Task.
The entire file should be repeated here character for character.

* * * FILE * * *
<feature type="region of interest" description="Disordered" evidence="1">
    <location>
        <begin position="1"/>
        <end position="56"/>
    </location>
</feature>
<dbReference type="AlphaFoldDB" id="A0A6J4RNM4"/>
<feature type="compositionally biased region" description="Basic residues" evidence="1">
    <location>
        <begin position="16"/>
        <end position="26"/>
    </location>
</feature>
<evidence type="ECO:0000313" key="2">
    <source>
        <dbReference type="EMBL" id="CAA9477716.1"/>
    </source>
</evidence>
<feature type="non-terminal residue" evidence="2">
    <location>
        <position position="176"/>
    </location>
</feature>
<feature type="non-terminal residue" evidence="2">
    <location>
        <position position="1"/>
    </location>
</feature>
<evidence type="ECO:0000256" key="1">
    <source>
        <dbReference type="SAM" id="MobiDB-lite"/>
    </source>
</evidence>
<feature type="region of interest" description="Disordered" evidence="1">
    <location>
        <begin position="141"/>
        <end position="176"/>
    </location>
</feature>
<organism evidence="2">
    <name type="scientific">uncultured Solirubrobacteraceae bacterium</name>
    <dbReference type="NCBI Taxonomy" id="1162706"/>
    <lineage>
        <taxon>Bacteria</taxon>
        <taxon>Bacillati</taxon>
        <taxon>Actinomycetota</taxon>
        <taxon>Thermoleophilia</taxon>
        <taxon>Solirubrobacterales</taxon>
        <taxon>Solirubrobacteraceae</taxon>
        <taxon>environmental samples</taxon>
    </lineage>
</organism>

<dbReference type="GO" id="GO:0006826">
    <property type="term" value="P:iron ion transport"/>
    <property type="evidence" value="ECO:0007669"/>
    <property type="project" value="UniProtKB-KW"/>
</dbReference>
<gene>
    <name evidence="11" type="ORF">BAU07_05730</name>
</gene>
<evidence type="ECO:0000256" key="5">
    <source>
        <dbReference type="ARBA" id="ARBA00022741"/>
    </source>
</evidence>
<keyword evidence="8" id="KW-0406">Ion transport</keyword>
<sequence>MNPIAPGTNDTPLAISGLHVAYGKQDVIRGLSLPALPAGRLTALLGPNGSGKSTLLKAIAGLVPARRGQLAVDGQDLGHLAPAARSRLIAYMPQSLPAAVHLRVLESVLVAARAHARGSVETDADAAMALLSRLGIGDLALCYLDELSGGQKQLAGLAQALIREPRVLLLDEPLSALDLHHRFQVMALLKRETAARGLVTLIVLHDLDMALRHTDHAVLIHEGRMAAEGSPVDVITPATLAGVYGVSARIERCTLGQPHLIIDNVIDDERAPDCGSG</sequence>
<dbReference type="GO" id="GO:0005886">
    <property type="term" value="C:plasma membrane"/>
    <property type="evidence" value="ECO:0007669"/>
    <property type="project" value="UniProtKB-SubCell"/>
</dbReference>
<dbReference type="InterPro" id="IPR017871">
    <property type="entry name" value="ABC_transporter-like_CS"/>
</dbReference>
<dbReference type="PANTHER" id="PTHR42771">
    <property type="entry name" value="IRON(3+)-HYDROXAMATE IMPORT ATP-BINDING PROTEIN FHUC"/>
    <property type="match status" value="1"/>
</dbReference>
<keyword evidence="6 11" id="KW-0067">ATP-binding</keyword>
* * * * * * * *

<feature type="region of interest" description="Disordered" evidence="1">
    <location>
        <begin position="1"/>
        <end position="56"/>
    </location>
</feature>
<dbReference type="AlphaFoldDB" id="A0A6J4RNM4"/>
<feature type="compositionally biased region" description="Basic residues" evidence="1">
    <location>
        <begin position="16"/>
        <end position="26"/>
    </location>
</feature>
<evidence type="ECO:0000313" key="2">
    <source>
        <dbReference type="EMBL" id="CAA9477716.1"/>
    </source>
</evidence>
<feature type="non-terminal residue" evidence="2">
    <location>
        <position position="176"/>
    </location>
</feature>
<feature type="non-terminal residue" evidence="2">
    <location>
        <position position="1"/>
    </location>
</feature>
<evidence type="ECO:0000256" key="1">
    <source>
        <dbReference type="SAM" id="MobiDB-lite"/>
    </source>
</evidence>
<feature type="region of interest" description="Disordered" evidence="1">
    <location>
        <begin position="141"/>
        <end position="176"/>
    </location>
</feature>
<organism evidence="2">
    <name type="scientific">uncultured Solirubrobacteraceae bacterium</name>
    <dbReference type="NCBI Taxonomy" id="1162706"/>
    <lineage>
        <taxon>Bacteria</taxon>
        <taxon>Bacillati</taxon>
        <taxon>Actinomycetota</taxon>
        <taxon>Thermoleophilia</taxon>
        <taxon>Solirubrobacterales</taxon>
        <taxon>Solirubrobacteraceae</taxon>
        <taxon>environmental samples</taxon>
    </lineage>
</organism>

<dbReference type="GO" id="GO:0006826">
    <property type="term" value="P:iron ion transport"/>
    <property type="evidence" value="ECO:0007669"/>
    <property type="project" value="UniProtKB-KW"/>
</dbReference>
<gene>
    <name evidence="11" type="ORF">BAU07_05730</name>
</gene>
<evidence type="ECO:0000256" key="5">
    <source>
        <dbReference type="ARBA" id="ARBA00022741"/>
    </source>
</evidence>
<keyword evidence="8" id="KW-0406">Ion transport</keyword>
<sequence>MNPIAPGTNDTPLAISGLHVAYGKQDVIRGLSLPALPAGRLTALLGPNGSGKSTLLKAIAGLVPARRGQLAVDGQDLGHLAPAARSRLIAYMPQSLPAAVHLRVLESVLVAARAHARGSVETDADAAMALLSRLGIGDLALCYLDELSGGQKQLAGLAQALIREPRVLLLDEPLSALDLHHRFQVMALLKRETAARGLVTLIVLHDLDMALRHTDHAVLIHEGRMAAEGSPVDVITPATLAGVYGVSARIERCTLGQPHLIIDNVIDDERAPDCGSG</sequence>
<dbReference type="GO" id="GO:0005886">
    <property type="term" value="C:plasma membrane"/>
    <property type="evidence" value="ECO:0007669"/>
    <property type="project" value="UniProtKB-SubCell"/>
</dbReference>
<dbReference type="InterPro" id="IPR017871">
    <property type="entry name" value="ABC_transporter-like_CS"/>
</dbReference>
<dbReference type="PANTHER" id="PTHR42771">
    <property type="entry name" value="IRON(3+)-HYDROXAMATE IMPORT ATP-BINDING PROTEIN FHUC"/>
    <property type="match status" value="1"/>
</dbReference>
<keyword evidence="6 11" id="KW-0067">ATP-binding</keyword>